The likelihood of confusion test is flexible—so we get this statement about the relevance of strength, notable both for its, um, flexible understanding of the Abercrombie spectrum and its unevidenced hypothesizing about how people think about search results: “[Strength (by which the court logically has to mean distinctiveness at all, not strength, but okay!)] is probative of confusion here because a consumer searching for a generic term is more likely to be searching for a product category. By contrast, a user searching for a distinctive term is more likely to be looking for a particular product, and therefore could be more susceptible to confusion when sponsored links appear that advertise a similar product from a different source.” The best I can dig out of this is that sponsored links that appear in response to generic terms need not be well labeled, whereas sponsored links that appear in response to trademarked terms need to be.
Almost as an aside, the court concluded that a registered trademark is “inherently distinctive” and therefore strong (I take it that American Airlines is therefore inherently distinctive—happy news for it, but I have to find another teaching example now!), and that no commercial strength inquiry need be undertaken on a motion for preliminary injunction. I feel like I ought to be misquoting Chinatown: “It’s the Ninth Circuit.” (Okay, as I think about it, it seems to me there’s something going on in US law more generally about registration putting all marks on an equal footing; an almost European view of the matter, where registration dominates use, and I have no objection to this in a vacuum, but I worry about its interaction with dilution law if we interpret “registered” to mean “strong” on a regular basis.)
After suggesting that some interaction between consumer sophistication and strength was relevant, the court ended its discussion of strength. There’s a germ of an idea here, but sophistication isn’t the right concept. Indeed, in keyword cases, strength (marketplace or inherent) should make confusion less likely: the more consumers know about the mark, including its status as a mark, the easier they will find it to identify the official site and to recognize that sites not marked as the official site are offering alternatives, whether the product is Coca-Cola or ActiveBatch software.
The core of the case is this: “However, the proximity of the goods would become less important if advertisements are clearly labeled or consumers exercise a high degree of care, because rather than being misled, the consumer would merely be confronted with choices among similar products.” The same is true of similarity: the relevant similarity is not the similarity between the trademark and the keyword, but the trademark and what the consumer actually saw in response to the keyword.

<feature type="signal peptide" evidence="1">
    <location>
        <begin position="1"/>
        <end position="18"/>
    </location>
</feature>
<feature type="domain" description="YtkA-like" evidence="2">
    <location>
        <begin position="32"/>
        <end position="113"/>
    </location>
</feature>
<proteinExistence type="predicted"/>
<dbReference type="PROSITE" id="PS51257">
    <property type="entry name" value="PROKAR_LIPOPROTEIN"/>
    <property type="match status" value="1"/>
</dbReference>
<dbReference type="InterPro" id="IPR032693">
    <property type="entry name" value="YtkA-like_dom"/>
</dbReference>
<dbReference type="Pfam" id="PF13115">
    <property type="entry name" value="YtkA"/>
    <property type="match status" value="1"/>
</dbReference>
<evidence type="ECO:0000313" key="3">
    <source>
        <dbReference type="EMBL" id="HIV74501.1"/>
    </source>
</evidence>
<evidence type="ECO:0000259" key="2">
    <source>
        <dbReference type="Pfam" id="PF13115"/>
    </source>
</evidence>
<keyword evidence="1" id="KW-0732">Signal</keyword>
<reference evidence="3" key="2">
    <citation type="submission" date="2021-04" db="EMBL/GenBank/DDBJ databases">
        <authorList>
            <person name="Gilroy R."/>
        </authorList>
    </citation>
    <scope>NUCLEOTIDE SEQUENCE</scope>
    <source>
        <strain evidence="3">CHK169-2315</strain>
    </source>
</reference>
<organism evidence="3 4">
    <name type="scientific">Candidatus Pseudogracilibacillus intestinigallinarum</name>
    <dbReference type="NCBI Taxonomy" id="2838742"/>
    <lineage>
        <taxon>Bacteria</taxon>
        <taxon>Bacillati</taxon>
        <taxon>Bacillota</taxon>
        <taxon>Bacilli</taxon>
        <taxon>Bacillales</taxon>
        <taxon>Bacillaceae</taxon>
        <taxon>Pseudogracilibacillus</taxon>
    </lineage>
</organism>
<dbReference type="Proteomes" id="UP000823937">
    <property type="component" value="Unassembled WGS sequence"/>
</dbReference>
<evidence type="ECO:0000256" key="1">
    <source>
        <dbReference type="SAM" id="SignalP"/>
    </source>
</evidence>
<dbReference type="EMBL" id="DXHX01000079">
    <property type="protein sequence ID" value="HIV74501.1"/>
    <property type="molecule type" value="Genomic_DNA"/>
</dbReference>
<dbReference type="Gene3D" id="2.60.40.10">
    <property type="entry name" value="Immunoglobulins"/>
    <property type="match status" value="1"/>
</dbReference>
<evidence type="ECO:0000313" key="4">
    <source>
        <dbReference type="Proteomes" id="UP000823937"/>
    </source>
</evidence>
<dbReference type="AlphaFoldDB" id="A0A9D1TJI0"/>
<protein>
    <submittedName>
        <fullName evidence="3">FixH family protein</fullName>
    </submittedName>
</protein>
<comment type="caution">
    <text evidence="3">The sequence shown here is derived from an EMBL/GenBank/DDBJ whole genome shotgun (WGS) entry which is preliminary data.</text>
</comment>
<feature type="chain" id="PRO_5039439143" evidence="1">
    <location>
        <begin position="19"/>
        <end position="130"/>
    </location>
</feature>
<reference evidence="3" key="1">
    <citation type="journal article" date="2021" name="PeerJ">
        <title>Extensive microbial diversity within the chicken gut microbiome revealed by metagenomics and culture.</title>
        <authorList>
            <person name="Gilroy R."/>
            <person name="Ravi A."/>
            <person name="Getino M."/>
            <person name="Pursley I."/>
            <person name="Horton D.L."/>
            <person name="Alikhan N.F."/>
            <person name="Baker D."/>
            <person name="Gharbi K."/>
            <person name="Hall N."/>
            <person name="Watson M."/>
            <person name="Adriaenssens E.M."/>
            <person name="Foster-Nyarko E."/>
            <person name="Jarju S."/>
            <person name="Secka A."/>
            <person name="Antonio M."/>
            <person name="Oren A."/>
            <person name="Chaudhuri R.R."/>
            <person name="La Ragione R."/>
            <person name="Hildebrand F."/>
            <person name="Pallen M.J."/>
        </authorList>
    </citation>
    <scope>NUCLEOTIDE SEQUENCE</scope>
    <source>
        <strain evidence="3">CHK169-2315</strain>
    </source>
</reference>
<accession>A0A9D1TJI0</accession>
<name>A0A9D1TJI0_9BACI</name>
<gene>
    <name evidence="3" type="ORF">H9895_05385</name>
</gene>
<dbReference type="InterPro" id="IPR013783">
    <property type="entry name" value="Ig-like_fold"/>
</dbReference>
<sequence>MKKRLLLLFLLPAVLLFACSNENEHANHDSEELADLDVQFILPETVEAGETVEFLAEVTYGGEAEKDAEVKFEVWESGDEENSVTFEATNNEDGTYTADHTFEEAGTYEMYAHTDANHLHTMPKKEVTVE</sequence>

Even more, the analysis must take into account the increased sophistication of internet users since Brookfield, as well as their experience of the relevant search engines: “Here, even if Network has not clearly identified itself in the text of its ads, Google and Bing have partitioned their search results pages so that the advertisements appear in separately labeled sections for ‘sponsored’ links. The labeling and appearance of the advertisements as they appear on the results page includes more than the text of the advertisement, and must be considered as a whole.”
So, our stripped-down test: “the most relevant factors to the analysis of the likelihood of confusion are: (1) the strength of the mark; (2) the evidence of actual confusion; (3) the type of goods and degree of care likely to be exercised by the purchaser; and (4) the labeling and appearance of the advertisements and the surrounding context on the screen displaying the results page.”
The district court abused its discretion by relying on the internet troika instead of these factors (it also wrongly inferred intent to confuse from deliberate purchase of the keyword, when it should have considered whether Network’s intent was to comparatively advertise).
Here’s one part of the decision I completely endorse: a ten-page appendix of how the ads looked. Next up: the wonders of color printing!